In 1920 the Detroit Tigers played 155 games, finishing the season with a 61-93-1 record. The “one” occurred on August 3 in their 122nd game against the Philadelphia Athletics at Shibe Park.
Fifteen innings after the game began, though 16 runners had crossed the plate, it ended without a winner.
It was never finished.
Each team used only two pitchers. For the Tigers, RHP Doc Ayers started the game and, after 6.2 innings, was replaced by LHP Red Oldham, who gave up only one earned run. The A’s started with RHP Slim Harriss. He lasted one inning: Five runs crossed the plate, but only one was earned. His successor, LHP Roy Moore, gave up 13 hits, but only three runners scored.
Combined, the teams got 30 hits. Center fielder Ty Cobb led the Tigers offense, getting four hits. A’s third baseman “Jumping Joe” Dugan did even better. He got five hits.
Only five of the game’s hits were for extra bases, all doubles.
That season, the Tigers hit just 30 homers. Outfielder Bobby Veach, who led the team in homers with 11, hit more triples (15) than homers. The Tigers hit 72 triples, but that was only fifth-best in the American League, the White Sox hitting the most three-baggers, 98, one shy of the Brooklyn Robins’ MLB-leading 99 triples, the league as a whole hitting 621 versus only 369 homers.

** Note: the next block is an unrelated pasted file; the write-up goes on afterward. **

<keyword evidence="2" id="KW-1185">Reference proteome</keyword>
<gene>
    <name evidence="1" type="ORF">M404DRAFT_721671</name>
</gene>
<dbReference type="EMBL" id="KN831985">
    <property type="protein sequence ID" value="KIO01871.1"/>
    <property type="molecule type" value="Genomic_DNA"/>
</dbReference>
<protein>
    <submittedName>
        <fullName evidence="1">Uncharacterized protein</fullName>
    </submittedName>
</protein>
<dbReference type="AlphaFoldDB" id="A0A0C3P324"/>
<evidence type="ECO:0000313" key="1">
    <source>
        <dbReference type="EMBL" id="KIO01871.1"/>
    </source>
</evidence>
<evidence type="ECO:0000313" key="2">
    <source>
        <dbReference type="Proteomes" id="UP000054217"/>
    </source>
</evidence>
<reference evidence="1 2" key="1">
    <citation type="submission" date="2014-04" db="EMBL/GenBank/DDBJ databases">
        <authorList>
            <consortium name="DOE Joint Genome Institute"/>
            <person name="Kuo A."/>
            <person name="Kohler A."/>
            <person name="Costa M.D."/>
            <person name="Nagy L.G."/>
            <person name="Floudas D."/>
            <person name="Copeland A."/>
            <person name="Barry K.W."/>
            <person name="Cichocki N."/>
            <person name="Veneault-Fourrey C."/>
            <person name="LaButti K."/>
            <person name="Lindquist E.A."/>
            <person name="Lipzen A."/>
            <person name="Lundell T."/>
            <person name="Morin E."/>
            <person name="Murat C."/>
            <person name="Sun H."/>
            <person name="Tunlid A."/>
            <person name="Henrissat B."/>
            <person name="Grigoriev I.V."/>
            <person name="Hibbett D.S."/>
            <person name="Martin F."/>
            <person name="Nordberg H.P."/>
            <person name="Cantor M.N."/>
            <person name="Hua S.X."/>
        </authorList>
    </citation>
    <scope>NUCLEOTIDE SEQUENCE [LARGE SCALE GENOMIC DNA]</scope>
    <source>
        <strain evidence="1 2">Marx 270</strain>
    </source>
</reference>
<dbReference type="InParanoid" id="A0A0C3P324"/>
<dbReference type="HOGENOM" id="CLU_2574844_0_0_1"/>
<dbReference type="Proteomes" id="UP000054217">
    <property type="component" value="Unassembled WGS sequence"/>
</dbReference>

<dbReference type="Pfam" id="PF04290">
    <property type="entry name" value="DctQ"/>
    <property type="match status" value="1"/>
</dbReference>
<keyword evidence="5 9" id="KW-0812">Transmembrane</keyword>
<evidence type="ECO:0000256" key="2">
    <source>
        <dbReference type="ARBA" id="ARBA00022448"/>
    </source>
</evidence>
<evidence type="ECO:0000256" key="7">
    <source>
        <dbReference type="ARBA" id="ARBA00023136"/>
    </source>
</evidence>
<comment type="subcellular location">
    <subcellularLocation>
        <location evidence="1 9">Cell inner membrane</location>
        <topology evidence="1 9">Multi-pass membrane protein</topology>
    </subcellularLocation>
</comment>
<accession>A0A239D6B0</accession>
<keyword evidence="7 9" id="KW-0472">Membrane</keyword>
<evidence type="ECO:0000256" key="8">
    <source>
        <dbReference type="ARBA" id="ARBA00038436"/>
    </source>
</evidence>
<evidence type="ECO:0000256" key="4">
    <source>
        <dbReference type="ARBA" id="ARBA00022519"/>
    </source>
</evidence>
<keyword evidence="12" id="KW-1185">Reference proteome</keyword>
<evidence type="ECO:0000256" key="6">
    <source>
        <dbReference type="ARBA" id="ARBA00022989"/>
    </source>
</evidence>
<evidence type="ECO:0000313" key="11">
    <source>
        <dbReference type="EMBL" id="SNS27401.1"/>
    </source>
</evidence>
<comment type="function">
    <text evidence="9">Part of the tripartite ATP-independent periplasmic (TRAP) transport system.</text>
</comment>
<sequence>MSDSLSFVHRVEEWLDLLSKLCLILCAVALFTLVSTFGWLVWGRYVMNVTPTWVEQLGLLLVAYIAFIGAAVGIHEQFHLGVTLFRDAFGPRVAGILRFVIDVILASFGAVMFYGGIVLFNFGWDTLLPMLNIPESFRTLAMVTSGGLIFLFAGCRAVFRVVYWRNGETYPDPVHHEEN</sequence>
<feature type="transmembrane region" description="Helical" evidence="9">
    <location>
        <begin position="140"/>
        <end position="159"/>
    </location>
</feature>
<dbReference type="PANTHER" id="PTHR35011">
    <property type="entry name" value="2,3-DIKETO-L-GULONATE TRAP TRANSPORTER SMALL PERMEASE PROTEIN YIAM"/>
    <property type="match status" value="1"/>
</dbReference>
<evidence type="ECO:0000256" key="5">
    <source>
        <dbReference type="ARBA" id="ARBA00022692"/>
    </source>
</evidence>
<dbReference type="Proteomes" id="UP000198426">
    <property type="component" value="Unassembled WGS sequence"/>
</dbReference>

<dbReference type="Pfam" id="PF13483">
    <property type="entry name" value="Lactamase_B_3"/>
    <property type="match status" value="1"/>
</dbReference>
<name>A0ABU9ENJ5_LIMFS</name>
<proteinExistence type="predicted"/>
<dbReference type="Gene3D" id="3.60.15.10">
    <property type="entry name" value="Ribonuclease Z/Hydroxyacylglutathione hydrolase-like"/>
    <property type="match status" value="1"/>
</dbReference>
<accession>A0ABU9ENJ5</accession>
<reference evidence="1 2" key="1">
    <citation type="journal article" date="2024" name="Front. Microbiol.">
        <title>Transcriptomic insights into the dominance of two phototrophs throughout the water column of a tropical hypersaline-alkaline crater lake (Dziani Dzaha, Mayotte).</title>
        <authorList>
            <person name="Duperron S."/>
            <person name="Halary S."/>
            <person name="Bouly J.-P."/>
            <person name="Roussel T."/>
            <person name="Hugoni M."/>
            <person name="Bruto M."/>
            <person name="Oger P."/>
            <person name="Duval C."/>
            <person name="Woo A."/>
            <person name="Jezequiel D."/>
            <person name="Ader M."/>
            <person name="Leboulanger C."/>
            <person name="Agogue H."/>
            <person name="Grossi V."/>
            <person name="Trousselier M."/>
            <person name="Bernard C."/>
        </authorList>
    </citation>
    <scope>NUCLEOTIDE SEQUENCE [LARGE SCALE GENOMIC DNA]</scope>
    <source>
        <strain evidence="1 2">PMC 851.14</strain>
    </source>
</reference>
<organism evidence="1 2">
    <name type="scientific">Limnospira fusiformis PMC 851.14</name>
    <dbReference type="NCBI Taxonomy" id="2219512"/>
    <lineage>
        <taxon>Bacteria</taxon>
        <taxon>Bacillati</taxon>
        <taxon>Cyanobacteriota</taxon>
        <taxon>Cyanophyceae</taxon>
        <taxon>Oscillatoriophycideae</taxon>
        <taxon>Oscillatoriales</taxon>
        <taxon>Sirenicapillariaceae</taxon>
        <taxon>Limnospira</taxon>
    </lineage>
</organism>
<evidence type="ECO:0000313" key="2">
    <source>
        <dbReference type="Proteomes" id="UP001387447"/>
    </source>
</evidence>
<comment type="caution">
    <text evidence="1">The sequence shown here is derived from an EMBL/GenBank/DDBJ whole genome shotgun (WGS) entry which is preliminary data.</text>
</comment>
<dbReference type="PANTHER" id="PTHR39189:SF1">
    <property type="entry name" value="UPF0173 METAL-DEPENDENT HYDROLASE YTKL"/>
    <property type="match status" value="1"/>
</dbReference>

Only two teams hit more home runs than triples, the Philadelphia Athletics and New York Yankees, Babe Ruth blasting 54 in his first 50-plus season.
The Babe, not known as a triples hitter, hit nine in 1920 and 136 in his career.
Eddie Ainsmith caught the whole game for the Tigers; whereas, for the A’s, Cy Perkins started the game, staying in it long enough to get seven plate appearances, the same number as his replacement, Glenn Myatt, the game’s starting right fielder. Though the boxscore does not reveal when Myatt switched positions, his replacement in right field, Dick Burrus, did not have a plate appearance, so it had to be late in the game.
The teams made nine errors. The A’s made six of them. Dugan’s error was his 29th of the season. Despite that, a BR Bullpen article says that he was “[a] brilliant fielding third baseman.”
Two men umpired it. George Hildebrand was behind the plate and George Moriarty at first base. Four umpires in a regular-season game did not begin until 1952.
The game lasted three hours and four minutes, but then, in those days baseball’s clock ran faster.